One hundred years ago, Helene Kröller-Müller had money (lots and lots of money), very good taste, and acquired art because she loved it, not as an investment. If this sounds familiar, we just read the obituary of Rachel “Bunny” Mellon, who recently died at the age of 104. Like Helene, Bunny Mellon used her wealth to buy beautiful objects and art. The obituary pointed out that few have had the combination of mega-wealth and great taste, and they purchased art for love and not for investment purposes.
Bunny and Helene certainly would have appreciated each other’s collections. Helene started to buy Van Gogh’s work before it was well known and amassed a collection so large that only the Van Gogh Museum has more of his works.
Helene Kröller-Müller and her husband, Anton Kröller, lived in the Netherlands, and their vast art collection is on display in the Kröller-Müller Museum at Hoge Veluwe National Park.
We visited the museum after a long bike ride around the park. We think the Kröller-Müller Museum ranks as one of the best art museums we’ve ever seen. The works were stunning and with so few people in the museum, we had space and time to really look at the works. We selected a few paintings you might enjoy seeing – with a few details you don’t see looking at their image in a picture book.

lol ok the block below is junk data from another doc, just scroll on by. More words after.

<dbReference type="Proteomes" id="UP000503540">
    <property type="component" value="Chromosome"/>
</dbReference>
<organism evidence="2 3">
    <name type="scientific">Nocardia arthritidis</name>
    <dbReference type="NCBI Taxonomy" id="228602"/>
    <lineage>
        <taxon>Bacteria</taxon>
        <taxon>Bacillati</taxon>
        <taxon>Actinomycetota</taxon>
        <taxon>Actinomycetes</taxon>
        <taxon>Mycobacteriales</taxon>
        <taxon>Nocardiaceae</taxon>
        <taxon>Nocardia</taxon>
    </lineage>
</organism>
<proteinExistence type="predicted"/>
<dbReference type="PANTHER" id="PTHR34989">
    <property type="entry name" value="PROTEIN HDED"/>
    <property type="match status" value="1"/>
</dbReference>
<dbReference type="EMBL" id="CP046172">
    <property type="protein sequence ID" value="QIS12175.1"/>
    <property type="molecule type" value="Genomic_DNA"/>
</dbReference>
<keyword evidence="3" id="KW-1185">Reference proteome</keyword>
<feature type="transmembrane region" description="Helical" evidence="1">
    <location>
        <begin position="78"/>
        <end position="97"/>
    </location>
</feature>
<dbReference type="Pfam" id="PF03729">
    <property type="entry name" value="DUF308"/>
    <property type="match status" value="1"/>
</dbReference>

VAN GOGH STARS
Van Gogh’s stars are famous. We finally saw his stars close up.
The star detail was from “Terrace of a Café at Night”, Vincent van Gogh, 1888
A FEW STROKES OF PAINT IS ALL IT TAKES
Van Gogh created hills with a few deft colorful strokes.
The hills are in the upper right corner of “Wheat field with reaper and son”, Vincent van Gogh, 1889
LOOKS LIKE CONFETTI
If we’d only seen this detail closeup – we’d never be able to guess what it was.
The answer: a cloud! And we thought it really worked. (Sorry to have not recorded the name or artist for this painting.)
A SECOND GLANCE
On first glance we saw blocks of color outlined in black in “Composition with grid 5: lozenge, composition with colors”, Piet Mondriaan, 1919
On second glance the intersecting lines in many of the boxes offered a different dimension – a twist and texture.
DO WE SEE THE SAME THING?
Even when looking at the same scene, would we interpret what we saw the same as the next person? Two artists paint the same scene.
Landscape with haystack”, Jan Vijlbrief, 1894
Farm in the dune district”, Johan Aarts, 1895
We’re prepared to concentrate on the few pieces that we find compelling in art museums we visit. Who can see everything? This visit was different. Every work was drawing us in, and we wanted to spend more time with each. We guess that’s what happens when one person with good taste and lots of money puts together a world-class collection.